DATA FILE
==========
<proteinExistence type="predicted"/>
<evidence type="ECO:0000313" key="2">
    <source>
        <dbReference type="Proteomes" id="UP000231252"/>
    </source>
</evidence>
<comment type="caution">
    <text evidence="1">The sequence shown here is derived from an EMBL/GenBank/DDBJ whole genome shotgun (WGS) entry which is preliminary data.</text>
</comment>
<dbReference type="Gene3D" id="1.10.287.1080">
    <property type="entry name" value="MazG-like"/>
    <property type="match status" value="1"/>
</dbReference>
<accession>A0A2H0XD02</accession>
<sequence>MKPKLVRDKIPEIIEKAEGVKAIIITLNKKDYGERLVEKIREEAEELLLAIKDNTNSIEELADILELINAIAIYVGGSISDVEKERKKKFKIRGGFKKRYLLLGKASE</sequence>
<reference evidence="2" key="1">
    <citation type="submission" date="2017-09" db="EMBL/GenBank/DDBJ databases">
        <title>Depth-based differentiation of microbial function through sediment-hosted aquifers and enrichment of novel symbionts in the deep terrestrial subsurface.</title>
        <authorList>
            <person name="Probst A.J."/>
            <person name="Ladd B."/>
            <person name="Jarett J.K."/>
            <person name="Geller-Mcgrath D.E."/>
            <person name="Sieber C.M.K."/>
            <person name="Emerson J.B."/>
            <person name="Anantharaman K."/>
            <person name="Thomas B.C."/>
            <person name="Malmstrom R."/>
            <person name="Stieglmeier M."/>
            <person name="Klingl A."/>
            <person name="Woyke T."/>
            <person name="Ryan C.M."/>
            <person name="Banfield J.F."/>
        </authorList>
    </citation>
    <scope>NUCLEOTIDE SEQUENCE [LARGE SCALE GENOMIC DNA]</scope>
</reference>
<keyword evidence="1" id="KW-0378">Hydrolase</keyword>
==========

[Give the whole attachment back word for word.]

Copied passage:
<proteinExistence type="predicted"/>
<evidence type="ECO:0000313" key="2">
    <source>
        <dbReference type="Proteomes" id="UP000231252"/>
    </source>
</evidence>
<comment type="caution">
    <text evidence="1">The sequence shown here is derived from an EMBL/GenBank/DDBJ whole genome shotgun (WGS) entry which is preliminary data.</text>
</comment>
<dbReference type="Gene3D" id="1.10.287.1080">
    <property type="entry name" value="MazG-like"/>
    <property type="match status" value="1"/>
</dbReference>
<accession>A0A2H0XD02</accession>
<sequence>MKPKLVRDKIPEIIEKAEGVKAIIITLNKKDYGERLVEKIREEAEELLLAIKDNTNSIEELADILELINAIAIYVGGSISDVEKERKKKFKIRGGFKKRYLLLGKASE</sequence>
<reference evidence="2" key="1">
    <citation type="submission" date="2017-09" db="EMBL/GenBank/DDBJ databases">
        <title>Depth-based differentiation of microbial function through sediment-hosted aquifers and enrichment of novel symbionts in the deep terrestrial subsurface.</title>
        <authorList>
            <person name="Probst A.J."/>
            <person name="Ladd B."/>
            <person name="Jarett J.K."/>
            <person name="Geller-Mcgrath D.E."/>
            <person name="Sieber C.M.K."/>
            <person name="Emerson J.B."/>
            <person name="Anantharaman K."/>
            <person name="Thomas B.C."/>
            <person name="Malmstrom R."/>
            <person name="Stieglmeier M."/>
            <person name="Klingl A."/>
            <person name="Woyke T."/>
            <person name="Ryan C.M."/>
            <person name="Banfield J.F."/>
        </authorList>
    </citation>
    <scope>NUCLEOTIDE SEQUENCE [LARGE SCALE GENOMIC DNA]</scope>
</reference>
<keyword evidence="1" id="KW-0378">Hydrolase</keyword>